Loss of empathy is an early central symptom and diagnostic criterion of the behavioral variant frontotemporal dementia (bvFTD). Although changes in empathy are evident and strongly affect the social functioning of bvFTD patients, few studies have directly investigated this issue by means of experimental paradigms. The current study assessed multiple components of empathy (affective, cognitive and moral) in bvFTD patients. We also explored whether the loss of empathy constitutes a primary deficit of bvFTD or whether it is explained by impairments in executive functions (EF) or other social cognition domains. Thirty-seven bvFTD patients with early/mild stages of the disease and 30 healthy control participants were assessed with a task that involves the perception of intentional and accidental harm. Participants were also evaluated on emotion recognition, theory of mind (ToM), social norms knowledge and several EF domains. BvFTD patients presented deficits in affective, cognitive and moral aspects of empathy. However, empathic concern was the only aspect primarily affected in bvFTD that was neither related nor explained by deficits in EF or other social cognition domains. Deficits in the cognitive and moral aspects of empathy seem to depend on EF, emotion recognition and ToM. Our findings highlight the importance of using tasks depicting real-life social scenarios because of their greater sensitivity in the assessment of bvFTD. Moreover, our results contribute to the understanding of primary and intrinsic empathy deficits of bvFTD and have important theoretical and clinical implications.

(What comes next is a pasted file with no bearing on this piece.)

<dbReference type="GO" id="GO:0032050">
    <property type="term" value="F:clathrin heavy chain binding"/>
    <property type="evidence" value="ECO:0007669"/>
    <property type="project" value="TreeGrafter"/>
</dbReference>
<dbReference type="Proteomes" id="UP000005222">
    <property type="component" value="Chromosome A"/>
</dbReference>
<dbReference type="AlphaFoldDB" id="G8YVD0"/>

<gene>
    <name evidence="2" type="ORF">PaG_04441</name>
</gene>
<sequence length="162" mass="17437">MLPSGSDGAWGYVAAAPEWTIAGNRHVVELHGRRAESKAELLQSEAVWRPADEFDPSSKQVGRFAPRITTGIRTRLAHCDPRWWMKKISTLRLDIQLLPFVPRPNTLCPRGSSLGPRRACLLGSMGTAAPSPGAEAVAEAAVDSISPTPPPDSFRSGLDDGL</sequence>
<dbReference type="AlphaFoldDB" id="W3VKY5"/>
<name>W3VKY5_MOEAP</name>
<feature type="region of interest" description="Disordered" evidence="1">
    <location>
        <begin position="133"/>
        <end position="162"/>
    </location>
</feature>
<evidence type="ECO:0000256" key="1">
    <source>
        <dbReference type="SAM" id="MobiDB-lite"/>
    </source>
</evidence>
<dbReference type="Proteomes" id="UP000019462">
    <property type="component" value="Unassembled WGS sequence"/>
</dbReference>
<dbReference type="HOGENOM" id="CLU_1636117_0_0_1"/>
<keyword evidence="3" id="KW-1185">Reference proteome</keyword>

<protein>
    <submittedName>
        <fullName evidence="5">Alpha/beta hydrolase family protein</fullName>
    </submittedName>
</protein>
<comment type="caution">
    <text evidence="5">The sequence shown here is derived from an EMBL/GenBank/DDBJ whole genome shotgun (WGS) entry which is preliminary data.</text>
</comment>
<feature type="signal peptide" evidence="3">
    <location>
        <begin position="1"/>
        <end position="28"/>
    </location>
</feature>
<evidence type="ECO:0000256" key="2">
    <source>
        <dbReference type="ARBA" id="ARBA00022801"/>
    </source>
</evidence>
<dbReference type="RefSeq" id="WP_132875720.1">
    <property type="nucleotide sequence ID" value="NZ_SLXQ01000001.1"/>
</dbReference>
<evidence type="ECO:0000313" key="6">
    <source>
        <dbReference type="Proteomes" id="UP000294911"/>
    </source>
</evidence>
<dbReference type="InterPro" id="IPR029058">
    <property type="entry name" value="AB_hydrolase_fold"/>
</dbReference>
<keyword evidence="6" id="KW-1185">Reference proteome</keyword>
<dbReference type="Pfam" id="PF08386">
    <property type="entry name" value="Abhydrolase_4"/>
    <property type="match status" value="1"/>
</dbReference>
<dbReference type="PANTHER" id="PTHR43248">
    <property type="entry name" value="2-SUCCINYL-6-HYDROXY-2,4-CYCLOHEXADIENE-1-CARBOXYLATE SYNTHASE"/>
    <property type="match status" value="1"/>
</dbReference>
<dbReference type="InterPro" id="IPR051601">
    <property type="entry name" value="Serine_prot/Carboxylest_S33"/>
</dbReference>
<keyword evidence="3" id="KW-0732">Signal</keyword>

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- behavioral variant of frontotemporal dementia
- empathic concern
- social cognition
- executive functions
- moral judgment